Muscular System

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Muscular System:


Muscle consists predominantly of contractile cells, produces the movements of various parts of the body by contraction.

And it occur by three types of muscles in muscular system:

A. Skeletal Muscle:

It is voluntary also striate; makes up approximately 40% of the total body mass; additionally functions to produce movement of the body, generate body heat, also maintain body posture.
In detail, it has two attachments, an origin (which is usually the more fixed and proximal attachment) also an insertion (which is the more movable and distal attachment).
Besides this, Skeletal muscle enclose by epimysium, a thin layer of connective tissue. Smaller bundles of muscle fibers surround by perimysium. Lastly, Each muscle fiber enclose by endomysium.


Lou Gehrig disease

Lou Gehrig disease (in other words, amyotrophic lateral sclerosis) is a fatal neurologic disease that attacks the neurons responsible for controlling voluntary muscles. Moreover, The muscles gradually weaken and atrophy; the brain is unable to control voluntary movement of the arms, legs, also body; and patients lose the ability to breath, swallow, and speak. All in all, The earliest symptoms may include cramping, twitching, also muscle weakness.

B. Cardiac Muscle:

It is involuntary and striated and forms the myocardium, the middle layer of the heart.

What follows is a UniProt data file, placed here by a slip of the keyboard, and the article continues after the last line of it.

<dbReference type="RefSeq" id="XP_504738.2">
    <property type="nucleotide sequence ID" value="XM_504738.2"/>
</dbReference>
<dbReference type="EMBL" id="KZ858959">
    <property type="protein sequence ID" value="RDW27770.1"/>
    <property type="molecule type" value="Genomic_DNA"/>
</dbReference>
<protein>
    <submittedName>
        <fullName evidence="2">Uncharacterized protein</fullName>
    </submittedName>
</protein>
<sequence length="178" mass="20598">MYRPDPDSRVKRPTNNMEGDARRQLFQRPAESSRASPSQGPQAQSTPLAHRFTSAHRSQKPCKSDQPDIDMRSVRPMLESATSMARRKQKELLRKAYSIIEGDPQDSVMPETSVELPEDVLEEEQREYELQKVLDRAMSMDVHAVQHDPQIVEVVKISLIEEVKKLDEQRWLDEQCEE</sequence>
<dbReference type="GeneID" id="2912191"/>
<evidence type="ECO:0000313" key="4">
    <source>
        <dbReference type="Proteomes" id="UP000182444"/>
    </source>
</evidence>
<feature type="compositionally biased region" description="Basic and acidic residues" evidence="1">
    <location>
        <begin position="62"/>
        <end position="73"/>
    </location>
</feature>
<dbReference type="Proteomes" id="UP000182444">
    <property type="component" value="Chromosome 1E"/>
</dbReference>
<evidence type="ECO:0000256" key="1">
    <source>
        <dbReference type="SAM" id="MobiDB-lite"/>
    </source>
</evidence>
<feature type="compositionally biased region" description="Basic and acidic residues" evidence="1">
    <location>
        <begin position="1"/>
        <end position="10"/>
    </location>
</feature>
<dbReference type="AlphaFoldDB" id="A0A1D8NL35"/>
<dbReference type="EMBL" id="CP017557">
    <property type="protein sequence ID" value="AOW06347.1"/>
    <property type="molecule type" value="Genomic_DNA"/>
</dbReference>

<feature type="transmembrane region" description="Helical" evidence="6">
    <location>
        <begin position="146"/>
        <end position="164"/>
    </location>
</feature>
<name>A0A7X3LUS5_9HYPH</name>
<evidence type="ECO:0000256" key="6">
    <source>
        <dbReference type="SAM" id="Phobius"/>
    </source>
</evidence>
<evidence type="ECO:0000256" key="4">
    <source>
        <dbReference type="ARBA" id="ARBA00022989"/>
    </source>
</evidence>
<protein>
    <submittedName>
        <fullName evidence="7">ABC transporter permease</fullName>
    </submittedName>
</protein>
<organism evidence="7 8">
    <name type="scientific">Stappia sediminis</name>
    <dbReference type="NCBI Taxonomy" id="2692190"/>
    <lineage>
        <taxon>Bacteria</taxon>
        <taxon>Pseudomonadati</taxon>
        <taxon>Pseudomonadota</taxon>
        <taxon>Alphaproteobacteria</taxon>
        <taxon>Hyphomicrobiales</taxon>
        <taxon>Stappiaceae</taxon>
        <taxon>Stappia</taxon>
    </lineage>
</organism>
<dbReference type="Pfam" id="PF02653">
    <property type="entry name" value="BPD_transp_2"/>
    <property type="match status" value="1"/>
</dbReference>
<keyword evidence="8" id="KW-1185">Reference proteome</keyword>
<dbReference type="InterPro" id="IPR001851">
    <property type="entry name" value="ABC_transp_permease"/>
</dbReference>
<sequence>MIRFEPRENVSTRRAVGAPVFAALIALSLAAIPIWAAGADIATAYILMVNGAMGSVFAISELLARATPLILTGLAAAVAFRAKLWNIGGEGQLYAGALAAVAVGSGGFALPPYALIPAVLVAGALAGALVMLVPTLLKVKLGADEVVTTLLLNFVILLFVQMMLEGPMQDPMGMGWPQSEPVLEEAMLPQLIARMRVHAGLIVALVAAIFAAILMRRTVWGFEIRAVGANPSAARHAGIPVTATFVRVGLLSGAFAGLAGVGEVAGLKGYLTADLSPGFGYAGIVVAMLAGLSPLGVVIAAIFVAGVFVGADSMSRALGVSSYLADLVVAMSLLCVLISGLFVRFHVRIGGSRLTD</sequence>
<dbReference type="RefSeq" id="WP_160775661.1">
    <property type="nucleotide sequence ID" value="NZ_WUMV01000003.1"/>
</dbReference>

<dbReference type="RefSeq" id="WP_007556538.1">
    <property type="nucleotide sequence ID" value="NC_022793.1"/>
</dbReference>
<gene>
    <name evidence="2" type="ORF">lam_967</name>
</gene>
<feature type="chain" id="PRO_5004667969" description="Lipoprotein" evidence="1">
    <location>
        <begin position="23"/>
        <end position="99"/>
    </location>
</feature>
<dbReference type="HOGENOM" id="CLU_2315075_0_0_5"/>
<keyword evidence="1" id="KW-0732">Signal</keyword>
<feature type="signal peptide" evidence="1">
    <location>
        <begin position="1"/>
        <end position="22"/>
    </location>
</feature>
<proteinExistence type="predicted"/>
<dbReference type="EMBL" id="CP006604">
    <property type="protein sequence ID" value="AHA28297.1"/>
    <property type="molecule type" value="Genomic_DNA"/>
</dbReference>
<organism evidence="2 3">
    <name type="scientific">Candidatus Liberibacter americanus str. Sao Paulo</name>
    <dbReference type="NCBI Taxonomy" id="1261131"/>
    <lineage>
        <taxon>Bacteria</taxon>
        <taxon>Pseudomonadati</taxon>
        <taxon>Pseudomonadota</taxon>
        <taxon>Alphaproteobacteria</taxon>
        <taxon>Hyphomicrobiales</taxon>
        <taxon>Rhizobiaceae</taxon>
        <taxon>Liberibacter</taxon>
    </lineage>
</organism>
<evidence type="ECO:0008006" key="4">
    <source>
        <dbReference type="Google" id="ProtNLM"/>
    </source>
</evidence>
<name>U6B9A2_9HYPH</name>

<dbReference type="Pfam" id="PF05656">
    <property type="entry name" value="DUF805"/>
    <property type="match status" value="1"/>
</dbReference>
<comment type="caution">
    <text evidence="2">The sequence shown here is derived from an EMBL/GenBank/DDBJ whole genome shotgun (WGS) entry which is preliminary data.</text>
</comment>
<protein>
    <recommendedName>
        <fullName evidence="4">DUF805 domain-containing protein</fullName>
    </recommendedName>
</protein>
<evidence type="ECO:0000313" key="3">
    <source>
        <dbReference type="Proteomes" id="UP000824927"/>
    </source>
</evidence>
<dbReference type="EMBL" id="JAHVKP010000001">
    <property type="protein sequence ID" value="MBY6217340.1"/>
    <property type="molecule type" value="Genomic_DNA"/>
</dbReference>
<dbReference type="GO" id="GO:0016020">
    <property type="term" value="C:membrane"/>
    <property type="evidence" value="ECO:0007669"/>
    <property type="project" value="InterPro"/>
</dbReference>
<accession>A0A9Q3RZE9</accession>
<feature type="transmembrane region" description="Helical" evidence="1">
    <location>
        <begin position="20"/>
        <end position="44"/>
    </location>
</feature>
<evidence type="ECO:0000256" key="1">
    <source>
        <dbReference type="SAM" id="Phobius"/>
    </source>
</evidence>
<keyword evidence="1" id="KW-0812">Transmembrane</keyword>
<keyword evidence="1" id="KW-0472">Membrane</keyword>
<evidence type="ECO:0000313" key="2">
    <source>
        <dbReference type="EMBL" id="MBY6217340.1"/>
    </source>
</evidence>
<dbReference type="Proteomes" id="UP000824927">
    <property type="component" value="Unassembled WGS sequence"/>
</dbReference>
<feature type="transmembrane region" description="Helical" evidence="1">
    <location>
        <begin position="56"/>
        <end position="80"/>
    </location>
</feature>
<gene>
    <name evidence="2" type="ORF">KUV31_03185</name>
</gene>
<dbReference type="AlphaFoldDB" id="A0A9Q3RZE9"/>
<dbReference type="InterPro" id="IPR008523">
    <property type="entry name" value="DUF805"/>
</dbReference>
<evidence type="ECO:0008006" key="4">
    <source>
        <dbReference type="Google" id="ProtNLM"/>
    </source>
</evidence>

This muscle is innervated by the autonomic nervous system (ANS) but contracts spontaneously without any nerve supply.
Includes specialized myocardial fibers that form the cardiac conducting system.

C. Smooth Muscle

■ In general, It is involuntary and nonstriated and generally arranged in two layers, circular and longitudinal, in the walls of many visceral organs.
■ This Muscle innervate by the ANS, additionally regulating the size of the lumen of a tubular structure.
■Undergoes rhythmic contractions called peristaltic waves in the walls of the gastrointestinal (GI) tract, uterine tubes, ureters, also other organs.


In Muscular System some structures associate with muscles, they are given as follow i.e.:

A. Tendons

■ In detail, Tendons are fibrous bands of dense connective tissue that connect muscles to either bones or cartilage.
■ Tendons supply by sensory fibers extending from muscle nerves.

B. Ligaments

■ Basically, Ligaments are fibrous bands that connect bones to bones or cartilage or are folds of peritoneum serving to support visceral structures.

C. Raphe

■ In brief, Raphe is the line of union of symmetrical structures by a fibrous or tendinous band such as the pterygomandibular, pharyngeal, also scrotal raphes.

D. Aponeuroses

■ In general, Aponeuroses are flat fibrous sheets or expanded broad tendons that attach to muscles and serve as the means of origin or insertion of a flat muscle.

E. Retinaculum

■ Retinaculum is a fibrous band that holds a structure in place in the region of joints.

F. Bursae

■ In brief, Bursae fluid-fill flattened sacs of synovial membrane that facilitate movement by minimizing friction.

G. Synovial Tendon Sheaths

■ Synovial Tendon Sheaths synovial fluid-fill tubular sacs around muscle tendons that facilitate movement by reducing friction.

H. Fascia

■ Fascia is a fibrous sheet that envelops the body under the skin also invests the muscles and may limit the spread of pus and extravasated fluids such as urine also blood.

1. Superficial Fascia

■ Is a loose connective tissue between the dermis and the deep (investing) fascia and has a fatty superficial layer (for example; fat, cutaneous vessels, nerves, lymphatics, also glands) and a  membranous deep layer.

2. Deep Fascia

■ Is a sheet of fibrous tissue that invests the muscles also helps support them by serving as an either elastic sheath or stocking.
■ Provides origins or insertions for muscles, forms fibrous sheaths or retinacula for tendons, also forms potential pathways for infection or extravasation of fluids.

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